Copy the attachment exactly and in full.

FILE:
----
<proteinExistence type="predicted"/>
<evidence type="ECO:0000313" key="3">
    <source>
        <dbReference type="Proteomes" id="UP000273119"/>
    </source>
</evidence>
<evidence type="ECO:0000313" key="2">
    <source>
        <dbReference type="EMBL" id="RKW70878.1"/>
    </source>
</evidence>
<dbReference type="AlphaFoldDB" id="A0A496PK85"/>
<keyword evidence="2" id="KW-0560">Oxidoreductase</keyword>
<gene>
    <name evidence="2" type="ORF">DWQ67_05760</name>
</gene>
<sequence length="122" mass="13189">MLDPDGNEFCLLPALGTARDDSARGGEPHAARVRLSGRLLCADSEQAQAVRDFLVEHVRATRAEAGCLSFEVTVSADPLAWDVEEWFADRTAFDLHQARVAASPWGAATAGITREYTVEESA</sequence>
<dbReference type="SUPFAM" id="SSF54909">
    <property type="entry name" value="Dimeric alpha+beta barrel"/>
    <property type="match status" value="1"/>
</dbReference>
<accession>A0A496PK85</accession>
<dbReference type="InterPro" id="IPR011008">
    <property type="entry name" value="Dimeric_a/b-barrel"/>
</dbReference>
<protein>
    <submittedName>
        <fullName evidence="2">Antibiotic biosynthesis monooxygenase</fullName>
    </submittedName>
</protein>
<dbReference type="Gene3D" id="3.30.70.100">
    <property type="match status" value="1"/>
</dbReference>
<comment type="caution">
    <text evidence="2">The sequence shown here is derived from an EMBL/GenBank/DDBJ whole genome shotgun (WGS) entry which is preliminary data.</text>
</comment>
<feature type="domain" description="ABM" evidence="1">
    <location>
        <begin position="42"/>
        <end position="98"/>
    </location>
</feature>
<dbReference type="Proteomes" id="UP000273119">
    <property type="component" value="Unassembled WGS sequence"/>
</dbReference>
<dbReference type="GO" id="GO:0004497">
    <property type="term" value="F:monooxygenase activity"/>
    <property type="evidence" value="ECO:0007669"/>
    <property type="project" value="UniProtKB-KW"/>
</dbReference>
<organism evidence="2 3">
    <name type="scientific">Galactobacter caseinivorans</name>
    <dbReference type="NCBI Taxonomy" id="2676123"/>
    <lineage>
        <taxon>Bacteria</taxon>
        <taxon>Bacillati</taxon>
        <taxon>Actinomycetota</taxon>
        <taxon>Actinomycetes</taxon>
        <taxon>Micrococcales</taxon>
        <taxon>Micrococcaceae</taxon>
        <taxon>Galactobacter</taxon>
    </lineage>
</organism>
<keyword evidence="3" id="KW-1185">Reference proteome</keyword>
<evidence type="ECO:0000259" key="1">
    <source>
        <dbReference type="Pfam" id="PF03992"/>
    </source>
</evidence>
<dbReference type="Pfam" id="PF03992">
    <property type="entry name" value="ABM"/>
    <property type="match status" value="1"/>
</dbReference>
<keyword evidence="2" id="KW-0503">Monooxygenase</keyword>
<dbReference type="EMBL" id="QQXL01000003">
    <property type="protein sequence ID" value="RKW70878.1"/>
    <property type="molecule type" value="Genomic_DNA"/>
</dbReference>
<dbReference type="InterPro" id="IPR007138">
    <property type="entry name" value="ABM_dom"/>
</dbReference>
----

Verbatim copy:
<proteinExistence type="predicted"/>
<evidence type="ECO:0000313" key="3">
    <source>
        <dbReference type="Proteomes" id="UP000273119"/>
    </source>
</evidence>
<evidence type="ECO:0000313" key="2">
    <source>
        <dbReference type="EMBL" id="RKW70878.1"/>
    </source>
</evidence>
<dbReference type="AlphaFoldDB" id="A0A496PK85"/>
<keyword evidence="2" id="KW-0560">Oxidoreductase</keyword>
<gene>
    <name evidence="2" type="ORF">DWQ67_05760</name>
</gene>
<sequence length="122" mass="13189">MLDPDGNEFCLLPALGTARDDSARGGEPHAARVRLSGRLLCADSEQAQAVRDFLVEHVRATRAEAGCLSFEVTVSADPLAWDVEEWFADRTAFDLHQARVAASPWGAATAGITREYTVEESA</sequence>
<dbReference type="SUPFAM" id="SSF54909">
    <property type="entry name" value="Dimeric alpha+beta barrel"/>
    <property type="match status" value="1"/>
</dbReference>
<accession>A0A496PK85</accession>
<dbReference type="InterPro" id="IPR011008">
    <property type="entry name" value="Dimeric_a/b-barrel"/>
</dbReference>
<protein>
    <submittedName>
        <fullName evidence="2">Antibiotic biosynthesis monooxygenase</fullName>
    </submittedName>
</protein>
<dbReference type="Gene3D" id="3.30.70.100">
    <property type="match status" value="1"/>
</dbReference>
<comment type="caution">
    <text evidence="2">The sequence shown here is derived from an EMBL/GenBank/DDBJ whole genome shotgun (WGS) entry which is preliminary data.</text>
</comment>
<feature type="domain" description="ABM" evidence="1">
    <location>
        <begin position="42"/>
        <end position="98"/>
    </location>
</feature>
<dbReference type="Proteomes" id="UP000273119">
    <property type="component" value="Unassembled WGS sequence"/>
</dbReference>
<dbReference type="GO" id="GO:0004497">
    <property type="term" value="F:monooxygenase activity"/>
    <property type="evidence" value="ECO:0007669"/>
    <property type="project" value="UniProtKB-KW"/>
</dbReference>
<organism evidence="2 3">
    <name type="scientific">Galactobacter caseinivorans</name>
    <dbReference type="NCBI Taxonomy" id="2676123"/>
    <lineage>
        <taxon>Bacteria</taxon>
        <taxon>Bacillati</taxon>
        <taxon>Actinomycetota</taxon>
        <taxon>Actinomycetes</taxon>
        <taxon>Micrococcales</taxon>
        <taxon>Micrococcaceae</taxon>
        <taxon>Galactobacter</taxon>
    </lineage>
</organism>
<keyword evidence="3" id="KW-1185">Reference proteome</keyword>
<evidence type="ECO:0000259" key="1">
    <source>
        <dbReference type="Pfam" id="PF03992"/>
    </source>
</evidence>
<dbReference type="Pfam" id="PF03992">
    <property type="entry name" value="ABM"/>
    <property type="match status" value="1"/>
</dbReference>
<keyword evidence="2" id="KW-0503">Monooxygenase</keyword>
<dbReference type="EMBL" id="QQXL01000003">
    <property type="protein sequence ID" value="RKW70878.1"/>
    <property type="molecule type" value="Genomic_DNA"/>
</dbReference>
<dbReference type="InterPro" id="IPR007138">
    <property type="entry name" value="ABM_dom"/>
</dbReference>